We’ve reached the mid-point of the academic year; the mornings are getting lighter and the days longer. It’s worth reflecting on what impact your teaching has had in term of pupils’ progress during the first half of the year.
It’s important to understand that this is a question to reflect on not a means for holding teachers to account. Since the days of pupils allegedly making three sub-levels progress a year we’ve used unreliable data to make invalid conclusions. There is a lack of precision in the question, as well as any answer, which makes high stakes or even low stakes accountability nonsensical. Continue reading
When it comes to feedback, there has been lots of blogs about feedback to pupils – written and verbal and in lesson responsive teaching. There have been fewer about how feedback can help improve an aspect of a teacher’s classroom practice in terms of their subject pedagogical knowledge.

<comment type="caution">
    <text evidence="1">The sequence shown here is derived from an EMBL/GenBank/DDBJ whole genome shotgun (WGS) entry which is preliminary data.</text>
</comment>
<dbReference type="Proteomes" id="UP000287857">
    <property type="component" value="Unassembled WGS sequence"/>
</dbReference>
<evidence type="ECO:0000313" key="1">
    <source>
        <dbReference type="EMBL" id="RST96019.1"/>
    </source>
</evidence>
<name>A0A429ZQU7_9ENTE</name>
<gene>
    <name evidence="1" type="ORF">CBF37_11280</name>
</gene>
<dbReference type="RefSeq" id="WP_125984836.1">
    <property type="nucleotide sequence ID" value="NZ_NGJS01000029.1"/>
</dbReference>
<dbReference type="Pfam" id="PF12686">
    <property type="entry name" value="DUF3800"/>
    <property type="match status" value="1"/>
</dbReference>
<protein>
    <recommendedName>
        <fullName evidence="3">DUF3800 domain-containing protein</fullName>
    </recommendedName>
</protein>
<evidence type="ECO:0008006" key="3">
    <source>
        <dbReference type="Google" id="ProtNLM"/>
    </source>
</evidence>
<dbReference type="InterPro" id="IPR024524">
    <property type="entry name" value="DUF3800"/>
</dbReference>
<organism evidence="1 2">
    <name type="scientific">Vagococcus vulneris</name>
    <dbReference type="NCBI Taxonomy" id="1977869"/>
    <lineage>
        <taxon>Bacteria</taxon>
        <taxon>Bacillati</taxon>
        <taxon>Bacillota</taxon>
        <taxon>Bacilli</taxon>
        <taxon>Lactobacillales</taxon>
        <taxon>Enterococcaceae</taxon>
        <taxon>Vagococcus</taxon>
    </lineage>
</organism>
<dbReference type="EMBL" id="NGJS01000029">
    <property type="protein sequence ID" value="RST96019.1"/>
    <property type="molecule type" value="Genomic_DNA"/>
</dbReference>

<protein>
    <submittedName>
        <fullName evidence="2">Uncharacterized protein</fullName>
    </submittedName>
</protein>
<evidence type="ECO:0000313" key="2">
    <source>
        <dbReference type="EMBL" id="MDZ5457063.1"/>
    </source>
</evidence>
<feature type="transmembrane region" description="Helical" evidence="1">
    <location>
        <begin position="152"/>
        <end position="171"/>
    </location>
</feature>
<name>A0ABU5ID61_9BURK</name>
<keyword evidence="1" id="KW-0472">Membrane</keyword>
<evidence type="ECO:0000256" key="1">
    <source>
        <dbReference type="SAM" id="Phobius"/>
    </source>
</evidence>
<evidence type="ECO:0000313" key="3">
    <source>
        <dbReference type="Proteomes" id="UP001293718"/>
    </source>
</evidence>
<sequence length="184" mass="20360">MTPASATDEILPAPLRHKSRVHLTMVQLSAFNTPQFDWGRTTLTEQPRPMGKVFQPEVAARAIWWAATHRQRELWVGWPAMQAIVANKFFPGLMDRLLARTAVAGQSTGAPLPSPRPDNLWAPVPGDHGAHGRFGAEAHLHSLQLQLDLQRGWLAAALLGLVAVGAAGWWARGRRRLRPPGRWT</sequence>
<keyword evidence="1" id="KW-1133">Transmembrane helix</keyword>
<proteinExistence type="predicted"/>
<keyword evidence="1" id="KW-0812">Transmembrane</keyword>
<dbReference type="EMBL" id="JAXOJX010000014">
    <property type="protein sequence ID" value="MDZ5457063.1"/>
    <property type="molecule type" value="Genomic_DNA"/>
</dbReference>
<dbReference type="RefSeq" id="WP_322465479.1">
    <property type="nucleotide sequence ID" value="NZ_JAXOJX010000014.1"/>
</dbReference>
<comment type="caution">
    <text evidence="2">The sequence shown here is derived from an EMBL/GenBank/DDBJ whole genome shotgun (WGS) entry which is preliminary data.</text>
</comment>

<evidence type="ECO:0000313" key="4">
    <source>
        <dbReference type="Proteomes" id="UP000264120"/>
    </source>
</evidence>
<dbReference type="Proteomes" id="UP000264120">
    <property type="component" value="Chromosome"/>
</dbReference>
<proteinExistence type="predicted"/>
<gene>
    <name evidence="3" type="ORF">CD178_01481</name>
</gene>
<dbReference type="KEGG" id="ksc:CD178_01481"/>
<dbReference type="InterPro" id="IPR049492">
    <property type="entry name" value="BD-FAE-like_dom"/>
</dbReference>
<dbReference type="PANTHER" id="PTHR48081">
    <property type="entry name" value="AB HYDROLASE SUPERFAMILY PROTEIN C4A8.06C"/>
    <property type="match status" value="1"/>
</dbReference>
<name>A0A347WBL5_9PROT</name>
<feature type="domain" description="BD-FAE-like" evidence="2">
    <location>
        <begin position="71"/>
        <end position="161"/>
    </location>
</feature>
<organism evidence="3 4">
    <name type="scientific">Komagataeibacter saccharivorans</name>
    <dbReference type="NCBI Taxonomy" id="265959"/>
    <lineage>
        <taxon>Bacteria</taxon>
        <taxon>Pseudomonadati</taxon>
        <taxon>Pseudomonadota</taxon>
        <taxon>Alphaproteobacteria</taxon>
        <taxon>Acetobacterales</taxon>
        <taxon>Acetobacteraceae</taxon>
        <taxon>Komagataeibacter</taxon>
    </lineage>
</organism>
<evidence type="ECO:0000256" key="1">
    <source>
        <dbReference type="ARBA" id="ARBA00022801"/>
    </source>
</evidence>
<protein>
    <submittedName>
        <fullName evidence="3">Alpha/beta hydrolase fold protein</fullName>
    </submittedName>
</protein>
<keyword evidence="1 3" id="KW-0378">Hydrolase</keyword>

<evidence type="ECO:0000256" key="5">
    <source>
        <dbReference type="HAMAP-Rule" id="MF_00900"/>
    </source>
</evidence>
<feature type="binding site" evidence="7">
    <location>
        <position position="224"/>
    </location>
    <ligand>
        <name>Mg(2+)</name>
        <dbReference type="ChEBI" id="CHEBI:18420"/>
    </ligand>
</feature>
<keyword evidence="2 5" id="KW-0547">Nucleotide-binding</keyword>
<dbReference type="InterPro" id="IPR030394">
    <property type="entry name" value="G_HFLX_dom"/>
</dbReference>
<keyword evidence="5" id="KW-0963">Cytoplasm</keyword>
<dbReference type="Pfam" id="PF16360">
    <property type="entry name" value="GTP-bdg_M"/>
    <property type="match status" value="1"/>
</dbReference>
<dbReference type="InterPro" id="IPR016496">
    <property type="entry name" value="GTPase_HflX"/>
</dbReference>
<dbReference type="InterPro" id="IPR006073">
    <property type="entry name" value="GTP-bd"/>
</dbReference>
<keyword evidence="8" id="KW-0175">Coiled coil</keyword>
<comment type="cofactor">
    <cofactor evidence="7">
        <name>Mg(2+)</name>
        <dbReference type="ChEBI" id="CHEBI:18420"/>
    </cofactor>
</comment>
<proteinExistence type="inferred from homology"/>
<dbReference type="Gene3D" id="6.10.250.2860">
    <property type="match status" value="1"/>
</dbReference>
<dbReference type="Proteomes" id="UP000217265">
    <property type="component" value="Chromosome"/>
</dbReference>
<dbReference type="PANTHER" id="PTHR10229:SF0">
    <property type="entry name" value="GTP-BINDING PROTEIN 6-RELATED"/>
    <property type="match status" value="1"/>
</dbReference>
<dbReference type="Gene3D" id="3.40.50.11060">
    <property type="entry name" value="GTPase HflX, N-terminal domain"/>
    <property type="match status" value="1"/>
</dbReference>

Writing is a code for sound; as ever it’s not quite that simple. You’ve probably read the title, know what I mean but also realise that it just looks “plane rong”. We have both sound and word representations in our minds. In experienced readers’ minds phonology (word sounds) and spellings (orthography) work individually and together; in experienced readers this is a rapid, automatic and mutually reinforcing process. Continue reading